This is why it’s important to invest in alternatives now, while people are arriving. Buses have the advantage, in this area, of mainly good private operators working with a local authority which ‘gets’ public transport. A point I haven’t made yet is that much of the improvement we’ve seen in the last twenty years in service provision has come about through private investment; given the right conditions buses don’t need high levels of subsidy, so any public investment should be directed to infrastructure, to increase connectivity and useability (information, ticketing).

Things which do still require significant public investment, because the benefits are too externalised for private sector investment, but which have been demonstrated to drive heavy modal shift, are things like new light rail and improvements to existing heavy rail.

I’m not a professional in any of the above fields but do take a keen interest.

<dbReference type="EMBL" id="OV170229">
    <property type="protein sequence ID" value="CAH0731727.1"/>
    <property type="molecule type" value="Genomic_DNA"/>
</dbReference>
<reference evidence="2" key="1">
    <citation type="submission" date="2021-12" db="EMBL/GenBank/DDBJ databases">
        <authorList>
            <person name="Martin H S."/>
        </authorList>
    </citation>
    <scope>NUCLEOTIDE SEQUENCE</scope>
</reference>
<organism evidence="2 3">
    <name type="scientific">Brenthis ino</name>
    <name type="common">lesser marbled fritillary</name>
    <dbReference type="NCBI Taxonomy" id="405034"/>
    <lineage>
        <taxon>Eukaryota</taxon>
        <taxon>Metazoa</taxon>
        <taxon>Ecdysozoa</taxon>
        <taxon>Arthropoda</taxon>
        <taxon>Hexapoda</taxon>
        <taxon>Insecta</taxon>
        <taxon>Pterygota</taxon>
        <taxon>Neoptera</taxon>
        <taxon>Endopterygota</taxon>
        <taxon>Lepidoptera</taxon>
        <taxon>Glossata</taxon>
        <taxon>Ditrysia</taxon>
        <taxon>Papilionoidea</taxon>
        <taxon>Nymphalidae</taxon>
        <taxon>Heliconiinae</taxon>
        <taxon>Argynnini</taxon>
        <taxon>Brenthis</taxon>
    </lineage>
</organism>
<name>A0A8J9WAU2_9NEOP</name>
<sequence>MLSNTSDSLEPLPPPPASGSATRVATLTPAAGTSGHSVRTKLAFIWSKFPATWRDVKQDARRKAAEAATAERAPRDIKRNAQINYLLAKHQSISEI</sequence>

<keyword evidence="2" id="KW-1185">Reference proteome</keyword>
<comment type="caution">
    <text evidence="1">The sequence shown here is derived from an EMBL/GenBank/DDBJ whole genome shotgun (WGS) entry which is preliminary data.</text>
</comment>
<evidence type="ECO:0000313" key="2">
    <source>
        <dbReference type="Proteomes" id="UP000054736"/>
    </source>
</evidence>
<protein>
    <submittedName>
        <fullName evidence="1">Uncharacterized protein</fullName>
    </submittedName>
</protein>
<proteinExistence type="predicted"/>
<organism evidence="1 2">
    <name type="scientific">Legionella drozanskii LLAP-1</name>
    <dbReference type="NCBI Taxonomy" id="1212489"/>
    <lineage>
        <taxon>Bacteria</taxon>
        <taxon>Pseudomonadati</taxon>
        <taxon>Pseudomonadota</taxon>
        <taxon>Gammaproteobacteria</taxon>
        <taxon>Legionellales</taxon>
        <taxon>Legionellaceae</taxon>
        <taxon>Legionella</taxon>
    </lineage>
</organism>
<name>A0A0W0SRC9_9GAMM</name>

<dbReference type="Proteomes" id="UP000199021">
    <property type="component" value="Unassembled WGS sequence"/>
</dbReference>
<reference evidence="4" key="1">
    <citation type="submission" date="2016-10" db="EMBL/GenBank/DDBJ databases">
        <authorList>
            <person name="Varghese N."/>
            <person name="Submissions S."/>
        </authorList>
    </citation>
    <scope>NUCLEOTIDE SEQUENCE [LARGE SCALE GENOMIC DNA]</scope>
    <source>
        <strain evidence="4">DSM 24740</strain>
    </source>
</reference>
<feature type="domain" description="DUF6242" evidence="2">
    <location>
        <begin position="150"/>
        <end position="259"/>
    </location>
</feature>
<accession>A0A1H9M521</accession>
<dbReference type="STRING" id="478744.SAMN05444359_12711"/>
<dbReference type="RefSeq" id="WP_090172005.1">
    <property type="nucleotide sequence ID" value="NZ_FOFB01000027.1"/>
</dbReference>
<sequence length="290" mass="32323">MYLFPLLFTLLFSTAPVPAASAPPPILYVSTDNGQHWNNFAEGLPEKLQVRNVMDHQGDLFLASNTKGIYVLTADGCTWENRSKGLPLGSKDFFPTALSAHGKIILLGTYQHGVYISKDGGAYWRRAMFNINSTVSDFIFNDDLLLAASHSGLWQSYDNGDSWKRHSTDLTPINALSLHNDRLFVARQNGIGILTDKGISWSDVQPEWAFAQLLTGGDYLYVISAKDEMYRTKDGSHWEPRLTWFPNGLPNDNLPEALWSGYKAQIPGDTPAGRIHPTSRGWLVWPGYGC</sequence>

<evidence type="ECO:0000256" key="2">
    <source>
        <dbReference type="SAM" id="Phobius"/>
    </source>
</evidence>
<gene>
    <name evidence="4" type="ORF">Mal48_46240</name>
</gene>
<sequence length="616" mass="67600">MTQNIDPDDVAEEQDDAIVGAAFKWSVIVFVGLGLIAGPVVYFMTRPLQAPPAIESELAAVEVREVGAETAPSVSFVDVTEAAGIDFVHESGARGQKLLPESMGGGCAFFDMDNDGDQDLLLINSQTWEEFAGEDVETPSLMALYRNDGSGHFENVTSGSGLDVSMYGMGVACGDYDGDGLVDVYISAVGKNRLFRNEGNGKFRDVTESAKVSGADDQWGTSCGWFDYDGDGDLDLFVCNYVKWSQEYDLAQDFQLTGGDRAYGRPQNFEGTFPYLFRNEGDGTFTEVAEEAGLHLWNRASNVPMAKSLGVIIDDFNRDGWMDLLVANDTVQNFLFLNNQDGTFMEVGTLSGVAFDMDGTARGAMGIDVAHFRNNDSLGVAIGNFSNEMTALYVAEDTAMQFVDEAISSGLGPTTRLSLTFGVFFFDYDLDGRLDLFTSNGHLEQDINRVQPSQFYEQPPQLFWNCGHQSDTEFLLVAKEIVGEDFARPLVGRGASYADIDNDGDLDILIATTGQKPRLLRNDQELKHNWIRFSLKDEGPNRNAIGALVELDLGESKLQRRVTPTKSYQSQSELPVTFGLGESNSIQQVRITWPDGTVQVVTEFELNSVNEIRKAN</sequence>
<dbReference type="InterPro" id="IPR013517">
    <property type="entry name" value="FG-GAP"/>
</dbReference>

No worries about being argumentative, I sometimes up the ante a little to set the cat among the pigeons... one of the advantages of an anonymous forum! It’s a dangerous assumption to suppose that the high traffic growth we saw in past decades won’t be repeated if we pour money into road capacity. We have lower vehicle ownership in Oxford than the rest of the UK and lower in the UK than other developed economies like Australia and of course the US, where virtually every adult has a vehicle. Furthermore here are some drastic projections of population growth, with outside estimates at 70m nationally within a generation. In a ‘do nothing’ scenario it’s easy to see traffic growing again, especially in areas with strong economies like Oxfordshire. The idea that ‘just one last push’ on capacity, an overpass here and there, will ease congestion once and for all is a beguiling one but it’s been shown to fail time and again. This is why it’s important to invest in alternatives now, while people are arriving. Buses have the advantage, in this area, of mainly good private operators working with a local authority which ‘gets’ public transport. A point I haven’t made yet is that much of the improvement we’ve seen in the last twenty years in service provision has come about through private investment; given the right conditions buses don’t need high levels of subsidy, so any public investment should be directed to infrastructure, to increase connectivity and useability (information, ticketing). Things which do still require significant public investment, because the benefits are too externalised for private sector investment, but which have been demonstrated to drive heavy modal shift, are things like new light rail and improvements to existing heavy rail. I’m not a professional in any of the above fields but do take a keen interest. King Joke